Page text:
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Topic: Lillypad arduino and servo (Read 6533 times) previous topic - next topic

Embug

Hi guys bit of a newbie but I'm trying to connect a mini 180 degree servo to a liilypad but not entirely sure what I'm doing  :o is it possible or do i need to have a separate power source for the servo and arduino? thanks in advance
Em 

uxomm

Welcome to the forum!

What LiliPad board do you use?
How do you power the LiliPad?

Most servos work with (about) 5 Volts.
Most LiliPads also can work with 5 Volts. So it may be possible to power both from the same (5 volt) source.

The servo, even if small, may need more current than the LiliPad board, so you should use a power source (maybe battery) that can provide enough current.
How much current the servo will draw depends...

Example (just to give you an idea): A small (tiny) servo, laying around on my desk, draws about 30 mA while moving without "load" (moving itself only) and about 10 mA while standing still.
With some "load" it draws about 100 mA and more if the "load" increases.
 
It depends very much on what the servo has to do. It may work fine, if the servo has "not much to do".

If you power the LilPad board and the servo form the same source and the servo draws more current than the source can provide (like a "small" battery) the voltage may drop. This might cause the LiliPad to reset and to behave not like you want.

Try to get a power source that can provide enough current for both.
Always decouple electronic circuitry.

Embug

Hi thank you thats great :) I have this kind of lilipad  https://www.kitronik.co.uk/4653-lilypad-arduino-usb-atmega32u4-board.html but from adafruit i think.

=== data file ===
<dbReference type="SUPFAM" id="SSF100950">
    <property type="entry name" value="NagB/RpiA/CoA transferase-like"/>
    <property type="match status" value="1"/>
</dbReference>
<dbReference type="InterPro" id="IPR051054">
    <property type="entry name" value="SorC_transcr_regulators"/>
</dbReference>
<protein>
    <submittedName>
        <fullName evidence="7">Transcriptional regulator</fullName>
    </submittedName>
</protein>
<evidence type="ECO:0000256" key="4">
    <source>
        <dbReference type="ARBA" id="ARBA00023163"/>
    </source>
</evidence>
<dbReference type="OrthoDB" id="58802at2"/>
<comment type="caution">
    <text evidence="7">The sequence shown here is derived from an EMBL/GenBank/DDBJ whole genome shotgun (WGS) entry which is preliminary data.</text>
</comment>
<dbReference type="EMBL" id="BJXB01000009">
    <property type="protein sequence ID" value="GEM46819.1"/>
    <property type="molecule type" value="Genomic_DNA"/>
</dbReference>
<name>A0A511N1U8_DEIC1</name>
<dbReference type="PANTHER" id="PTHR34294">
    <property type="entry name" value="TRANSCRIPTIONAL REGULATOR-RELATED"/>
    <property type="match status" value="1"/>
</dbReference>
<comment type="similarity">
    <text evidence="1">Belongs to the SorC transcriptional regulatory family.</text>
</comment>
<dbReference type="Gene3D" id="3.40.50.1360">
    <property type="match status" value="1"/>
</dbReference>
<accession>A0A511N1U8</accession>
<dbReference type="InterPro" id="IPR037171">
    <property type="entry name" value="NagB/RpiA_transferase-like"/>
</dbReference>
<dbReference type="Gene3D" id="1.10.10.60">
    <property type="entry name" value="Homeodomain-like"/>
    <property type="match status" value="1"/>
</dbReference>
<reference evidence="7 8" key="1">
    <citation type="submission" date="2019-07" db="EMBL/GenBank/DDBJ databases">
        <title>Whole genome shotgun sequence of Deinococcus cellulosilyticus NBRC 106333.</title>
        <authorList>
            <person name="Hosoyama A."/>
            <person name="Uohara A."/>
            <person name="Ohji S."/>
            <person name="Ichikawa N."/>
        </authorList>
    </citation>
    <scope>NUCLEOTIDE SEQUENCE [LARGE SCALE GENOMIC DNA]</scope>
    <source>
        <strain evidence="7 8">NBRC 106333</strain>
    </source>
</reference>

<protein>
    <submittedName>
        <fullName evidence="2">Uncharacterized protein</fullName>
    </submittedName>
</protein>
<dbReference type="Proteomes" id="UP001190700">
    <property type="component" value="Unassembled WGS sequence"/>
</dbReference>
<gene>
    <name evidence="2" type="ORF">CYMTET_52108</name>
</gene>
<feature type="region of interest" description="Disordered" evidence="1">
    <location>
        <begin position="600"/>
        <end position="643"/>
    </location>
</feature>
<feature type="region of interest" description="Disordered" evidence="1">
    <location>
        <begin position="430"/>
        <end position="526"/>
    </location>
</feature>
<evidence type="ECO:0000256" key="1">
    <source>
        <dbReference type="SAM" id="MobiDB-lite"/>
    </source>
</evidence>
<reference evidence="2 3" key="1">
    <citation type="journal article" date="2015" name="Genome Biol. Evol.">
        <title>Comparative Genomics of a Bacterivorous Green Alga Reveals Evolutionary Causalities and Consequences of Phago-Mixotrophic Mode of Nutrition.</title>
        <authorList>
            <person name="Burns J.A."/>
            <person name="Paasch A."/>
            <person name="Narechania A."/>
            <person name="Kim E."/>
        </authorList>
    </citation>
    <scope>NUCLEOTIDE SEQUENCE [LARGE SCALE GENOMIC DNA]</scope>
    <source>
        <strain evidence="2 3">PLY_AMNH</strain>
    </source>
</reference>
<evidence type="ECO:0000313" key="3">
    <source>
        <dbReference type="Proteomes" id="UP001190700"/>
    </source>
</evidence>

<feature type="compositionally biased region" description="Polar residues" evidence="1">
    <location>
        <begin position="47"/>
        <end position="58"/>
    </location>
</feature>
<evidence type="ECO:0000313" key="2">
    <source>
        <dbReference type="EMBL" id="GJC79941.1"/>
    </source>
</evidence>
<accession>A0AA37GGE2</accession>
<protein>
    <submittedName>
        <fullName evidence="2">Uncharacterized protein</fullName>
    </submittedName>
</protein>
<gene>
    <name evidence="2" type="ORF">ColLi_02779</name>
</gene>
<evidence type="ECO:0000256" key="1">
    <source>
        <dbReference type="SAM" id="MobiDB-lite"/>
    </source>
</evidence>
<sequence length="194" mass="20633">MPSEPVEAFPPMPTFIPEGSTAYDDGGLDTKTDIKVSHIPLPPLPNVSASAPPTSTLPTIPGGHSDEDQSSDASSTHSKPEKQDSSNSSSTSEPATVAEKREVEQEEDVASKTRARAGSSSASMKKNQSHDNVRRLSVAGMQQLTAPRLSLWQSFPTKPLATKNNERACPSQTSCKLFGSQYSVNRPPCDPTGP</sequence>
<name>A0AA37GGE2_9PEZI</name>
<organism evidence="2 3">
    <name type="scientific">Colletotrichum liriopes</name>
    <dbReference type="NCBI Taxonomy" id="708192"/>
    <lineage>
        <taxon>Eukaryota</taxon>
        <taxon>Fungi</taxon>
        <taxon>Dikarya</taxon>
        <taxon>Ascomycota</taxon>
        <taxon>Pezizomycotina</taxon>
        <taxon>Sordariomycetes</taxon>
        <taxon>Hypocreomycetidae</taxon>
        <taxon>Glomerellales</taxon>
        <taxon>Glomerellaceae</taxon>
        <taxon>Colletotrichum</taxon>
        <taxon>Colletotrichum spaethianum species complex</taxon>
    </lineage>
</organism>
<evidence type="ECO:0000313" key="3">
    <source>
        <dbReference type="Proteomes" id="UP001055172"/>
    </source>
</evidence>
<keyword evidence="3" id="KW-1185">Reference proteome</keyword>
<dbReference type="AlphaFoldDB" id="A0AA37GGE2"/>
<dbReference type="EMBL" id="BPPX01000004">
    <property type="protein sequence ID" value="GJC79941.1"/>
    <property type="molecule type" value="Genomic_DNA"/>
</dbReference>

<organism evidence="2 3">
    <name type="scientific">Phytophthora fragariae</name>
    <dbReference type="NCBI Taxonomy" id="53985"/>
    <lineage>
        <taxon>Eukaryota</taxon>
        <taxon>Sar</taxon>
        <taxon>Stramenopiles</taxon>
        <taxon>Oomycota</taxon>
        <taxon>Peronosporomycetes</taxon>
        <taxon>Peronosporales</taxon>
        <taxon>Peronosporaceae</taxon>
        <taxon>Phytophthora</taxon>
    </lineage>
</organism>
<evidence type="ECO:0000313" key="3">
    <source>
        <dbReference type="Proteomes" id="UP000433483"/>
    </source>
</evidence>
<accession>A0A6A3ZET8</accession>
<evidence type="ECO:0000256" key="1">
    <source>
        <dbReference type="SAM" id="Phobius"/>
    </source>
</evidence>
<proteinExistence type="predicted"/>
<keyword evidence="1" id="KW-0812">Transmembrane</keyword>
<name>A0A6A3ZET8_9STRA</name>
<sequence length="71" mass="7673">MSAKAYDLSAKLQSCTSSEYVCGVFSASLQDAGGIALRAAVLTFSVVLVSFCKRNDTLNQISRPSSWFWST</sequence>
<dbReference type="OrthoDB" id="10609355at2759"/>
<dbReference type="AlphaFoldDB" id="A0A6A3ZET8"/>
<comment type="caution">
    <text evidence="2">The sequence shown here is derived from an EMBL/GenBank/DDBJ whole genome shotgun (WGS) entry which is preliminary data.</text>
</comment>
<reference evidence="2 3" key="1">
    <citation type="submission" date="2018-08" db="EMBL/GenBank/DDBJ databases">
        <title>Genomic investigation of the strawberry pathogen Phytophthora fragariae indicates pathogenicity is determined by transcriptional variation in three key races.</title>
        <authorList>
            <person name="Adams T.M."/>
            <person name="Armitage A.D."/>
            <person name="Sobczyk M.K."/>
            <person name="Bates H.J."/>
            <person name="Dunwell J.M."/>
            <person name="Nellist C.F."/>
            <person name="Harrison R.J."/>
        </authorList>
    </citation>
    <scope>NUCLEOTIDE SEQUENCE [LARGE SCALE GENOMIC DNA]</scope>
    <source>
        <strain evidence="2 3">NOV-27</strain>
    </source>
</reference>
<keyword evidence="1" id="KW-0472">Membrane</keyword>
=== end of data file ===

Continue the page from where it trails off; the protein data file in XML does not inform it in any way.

ill give it go and let you know how it goes

Em

Embug

ok so i think i may have done all the things you said not to and now the flora (not lilipad i discovered) just resets all the time? anything i can do?

uxomm

I found this video. Maybe it can help you to connect a servo to the Flora.
How to connect your Flora to a servo for testing

You may notice, that the person in the video uses 3 AAA batteries to power his setup. 3 AAA batteries are about 4.5 volts which should be OK for the servo and the Flora. The batteries may not last too long (maybe some hours), but it works for testing.

You can use this sketch for testing (it is very basic):
Code: [Select]
#include <Servo.h>   // include the servo library

Servo myservo;   // create servo object to control a servo

void setup() {
   myservo.attach(9);   // attaches the servo on pin 9 to the servo object
}

void loop() {
   myservo.write(5);   // tell servo to go to position 5°
   delay(3000);   
   myservo.write(90);   // tell servo to go to position 90°
   delay(3000);
   myservo.write(175);   // tell servo to go to position 175°
   delay(3000);
}


In the video the connections (servo to Flora) can not be seen too good.

Most servos have 3 wires. Most of the time, the wires are:
brown (or black) - this is GND (or "minus")
red - this is "plus" (about 5 volts) - in the video connected to "VBATT"
orange (or yellow, white, also blue sometimes) - this is the "servo signal" - in the video connected to D9
Always decouple electronic circuitry.

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